Helped by the new railway system, the public postal service made corresponding a popular past time. In England, Sir Henry Cole recognized the advantage of a more efficient mail service and initiated the practice of sending Christmas greeting cards to friends.

The first formal Christmas card was designed by J.C. Horsley in 1843 as a commercial endeavor. It was lithographed on stiff, dark cardboard and depicted in color, a wealthy family enjoying a Christmas feast as they all toast the festive season with glasses of wine raised over the words "A Merry Christmas and a Happy New Year to you." The scene was set within a woody, rustic border hung with ivy, grapes and vine leaves.

One thousand copies were printed sold in London, and soon others followed suit. An English artist, William Egley, produced a popular card in 1849. Louis Prang, a German born printer, working from his shop in Roxbury, Massachusetts, printed his first American cards in 1875. Even more important than his printing was the fact that he did more than anyone else to popularize the cards by instituting nationwide contests for the best Christmas designs, which were awarded cash prizes.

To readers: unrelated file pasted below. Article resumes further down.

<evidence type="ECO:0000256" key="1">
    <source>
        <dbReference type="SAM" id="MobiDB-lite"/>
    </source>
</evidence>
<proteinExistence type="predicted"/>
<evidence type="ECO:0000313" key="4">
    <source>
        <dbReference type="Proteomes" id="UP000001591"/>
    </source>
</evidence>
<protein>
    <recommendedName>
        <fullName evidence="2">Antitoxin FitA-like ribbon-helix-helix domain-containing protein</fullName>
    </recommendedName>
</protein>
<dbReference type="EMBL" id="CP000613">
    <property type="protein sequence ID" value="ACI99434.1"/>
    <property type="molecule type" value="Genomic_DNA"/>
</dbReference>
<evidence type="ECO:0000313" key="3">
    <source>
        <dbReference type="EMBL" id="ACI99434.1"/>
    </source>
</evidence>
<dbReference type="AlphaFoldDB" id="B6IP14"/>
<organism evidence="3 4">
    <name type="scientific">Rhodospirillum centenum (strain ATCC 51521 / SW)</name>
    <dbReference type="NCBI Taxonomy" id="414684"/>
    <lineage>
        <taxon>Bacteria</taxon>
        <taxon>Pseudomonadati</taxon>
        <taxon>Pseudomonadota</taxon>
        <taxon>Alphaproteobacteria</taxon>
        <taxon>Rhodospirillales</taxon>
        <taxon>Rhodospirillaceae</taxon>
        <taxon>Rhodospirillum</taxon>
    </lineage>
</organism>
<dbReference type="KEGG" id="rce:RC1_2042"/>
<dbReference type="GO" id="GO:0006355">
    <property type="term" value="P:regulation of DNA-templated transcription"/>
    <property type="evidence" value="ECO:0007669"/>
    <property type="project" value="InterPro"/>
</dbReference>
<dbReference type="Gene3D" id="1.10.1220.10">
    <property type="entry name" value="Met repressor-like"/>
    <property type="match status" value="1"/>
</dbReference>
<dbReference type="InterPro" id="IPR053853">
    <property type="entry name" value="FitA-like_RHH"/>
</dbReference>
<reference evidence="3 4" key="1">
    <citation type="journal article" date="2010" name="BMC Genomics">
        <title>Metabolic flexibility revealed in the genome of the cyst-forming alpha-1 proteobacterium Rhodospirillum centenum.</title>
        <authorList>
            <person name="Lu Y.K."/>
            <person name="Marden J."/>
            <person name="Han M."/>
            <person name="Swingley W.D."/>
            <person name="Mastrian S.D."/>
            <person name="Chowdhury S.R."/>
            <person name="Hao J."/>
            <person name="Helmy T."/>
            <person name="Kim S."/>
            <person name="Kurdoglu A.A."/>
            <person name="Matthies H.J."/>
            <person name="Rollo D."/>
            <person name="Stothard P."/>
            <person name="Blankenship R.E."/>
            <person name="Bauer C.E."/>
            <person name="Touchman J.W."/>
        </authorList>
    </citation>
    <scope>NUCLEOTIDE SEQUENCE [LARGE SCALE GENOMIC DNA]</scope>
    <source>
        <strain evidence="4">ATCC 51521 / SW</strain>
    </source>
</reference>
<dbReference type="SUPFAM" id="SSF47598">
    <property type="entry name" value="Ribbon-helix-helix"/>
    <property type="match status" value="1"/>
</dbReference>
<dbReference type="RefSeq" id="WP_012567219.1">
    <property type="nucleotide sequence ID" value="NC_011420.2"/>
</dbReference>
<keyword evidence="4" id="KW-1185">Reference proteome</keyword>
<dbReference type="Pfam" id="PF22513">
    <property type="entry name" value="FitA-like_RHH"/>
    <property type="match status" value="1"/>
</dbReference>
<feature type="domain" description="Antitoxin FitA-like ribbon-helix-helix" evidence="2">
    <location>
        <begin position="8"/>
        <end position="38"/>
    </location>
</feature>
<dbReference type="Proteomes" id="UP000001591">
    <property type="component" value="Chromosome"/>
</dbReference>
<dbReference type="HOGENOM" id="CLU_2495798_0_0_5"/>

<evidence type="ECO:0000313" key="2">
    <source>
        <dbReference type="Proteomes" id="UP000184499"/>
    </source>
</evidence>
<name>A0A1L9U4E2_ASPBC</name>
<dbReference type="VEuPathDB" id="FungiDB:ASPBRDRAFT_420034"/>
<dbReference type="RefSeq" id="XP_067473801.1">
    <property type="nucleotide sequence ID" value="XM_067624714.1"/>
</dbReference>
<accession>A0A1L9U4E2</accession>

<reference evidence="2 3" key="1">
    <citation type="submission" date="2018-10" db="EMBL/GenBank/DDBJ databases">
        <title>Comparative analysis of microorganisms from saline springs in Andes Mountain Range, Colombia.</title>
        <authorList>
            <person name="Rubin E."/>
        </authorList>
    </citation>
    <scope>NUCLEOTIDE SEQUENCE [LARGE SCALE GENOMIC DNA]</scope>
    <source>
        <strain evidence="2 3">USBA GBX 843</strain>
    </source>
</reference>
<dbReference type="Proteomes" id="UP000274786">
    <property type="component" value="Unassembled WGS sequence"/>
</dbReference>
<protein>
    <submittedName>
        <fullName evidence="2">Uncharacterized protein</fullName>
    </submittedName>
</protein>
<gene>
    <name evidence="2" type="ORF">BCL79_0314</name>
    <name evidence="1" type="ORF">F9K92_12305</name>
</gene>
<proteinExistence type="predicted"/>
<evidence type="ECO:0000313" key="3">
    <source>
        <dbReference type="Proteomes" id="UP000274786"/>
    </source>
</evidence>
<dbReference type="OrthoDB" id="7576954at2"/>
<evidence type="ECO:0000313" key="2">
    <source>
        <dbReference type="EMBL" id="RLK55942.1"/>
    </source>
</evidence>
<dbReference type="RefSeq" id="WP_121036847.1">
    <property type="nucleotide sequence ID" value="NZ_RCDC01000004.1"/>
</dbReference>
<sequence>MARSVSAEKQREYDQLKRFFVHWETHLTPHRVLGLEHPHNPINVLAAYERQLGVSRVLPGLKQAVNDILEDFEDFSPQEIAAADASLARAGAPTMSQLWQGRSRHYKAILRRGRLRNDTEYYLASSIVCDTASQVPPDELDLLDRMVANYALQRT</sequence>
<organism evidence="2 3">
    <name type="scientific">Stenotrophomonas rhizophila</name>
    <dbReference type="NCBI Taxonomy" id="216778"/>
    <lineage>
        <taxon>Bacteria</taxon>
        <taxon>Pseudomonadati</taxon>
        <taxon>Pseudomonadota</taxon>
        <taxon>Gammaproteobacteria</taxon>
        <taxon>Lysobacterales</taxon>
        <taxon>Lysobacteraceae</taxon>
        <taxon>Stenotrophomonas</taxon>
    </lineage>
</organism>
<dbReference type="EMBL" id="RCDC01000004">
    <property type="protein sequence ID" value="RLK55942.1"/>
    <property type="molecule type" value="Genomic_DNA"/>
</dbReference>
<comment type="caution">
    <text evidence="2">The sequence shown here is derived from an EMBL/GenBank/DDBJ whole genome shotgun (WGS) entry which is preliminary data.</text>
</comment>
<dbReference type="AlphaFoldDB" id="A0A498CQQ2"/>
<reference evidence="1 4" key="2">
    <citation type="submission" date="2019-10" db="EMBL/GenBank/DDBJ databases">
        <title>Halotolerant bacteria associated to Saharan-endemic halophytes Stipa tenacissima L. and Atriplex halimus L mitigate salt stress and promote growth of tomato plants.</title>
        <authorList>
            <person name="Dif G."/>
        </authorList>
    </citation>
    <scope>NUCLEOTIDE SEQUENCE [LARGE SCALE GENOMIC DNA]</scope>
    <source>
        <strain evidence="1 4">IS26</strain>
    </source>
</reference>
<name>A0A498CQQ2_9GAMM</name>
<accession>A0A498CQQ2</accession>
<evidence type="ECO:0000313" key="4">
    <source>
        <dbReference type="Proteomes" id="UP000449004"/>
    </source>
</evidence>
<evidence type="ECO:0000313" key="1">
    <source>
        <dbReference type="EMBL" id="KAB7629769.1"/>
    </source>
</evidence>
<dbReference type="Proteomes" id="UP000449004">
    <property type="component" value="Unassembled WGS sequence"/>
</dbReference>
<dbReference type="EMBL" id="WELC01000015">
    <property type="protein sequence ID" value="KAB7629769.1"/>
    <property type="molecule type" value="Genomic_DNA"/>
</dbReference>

Adding to the popularity of Christmas cards was the "penny post," created by the British Postal System. This resulted in an inexpensive way to correspond with large numbers of friends, and as printing methods improved, Christmas card production increased. The custom of sending Christmas cards caught on because at that time in England one could mail greetings for only a penny each.

From the beginning the themes have been as varied as the Christmas customs worldwide. Many cards were extremely elaborate with gilded, embossed, shaped, pop-up and pierced forms. Very few of these early Victorian Christmas cards illustrate the religious meaning of the Christmas holiday, and they rarely show landscapes blanketed in snow or warmly clad skaters on ponds or even reindeers pulling Santa's sleigh over the countryside which are all so common today on our cards Traditionally, Christmas cards showed religious pictures - Mary, Joseph and baby Jesus, or other parts of the Christmas story. Today, cards often portray humor, winter pictures, Santa Claus, or romantic scenes of life in past times.

Americans typically exchange in excess of 2 billion cards each year. According to Hallmark Cards, the all-time favorite sentiment on a Christmas card is "A Merry Christmas and a Happy New Year to You!"

Sunday, November 4, 2007

Desktop Wallpaper from my Collection at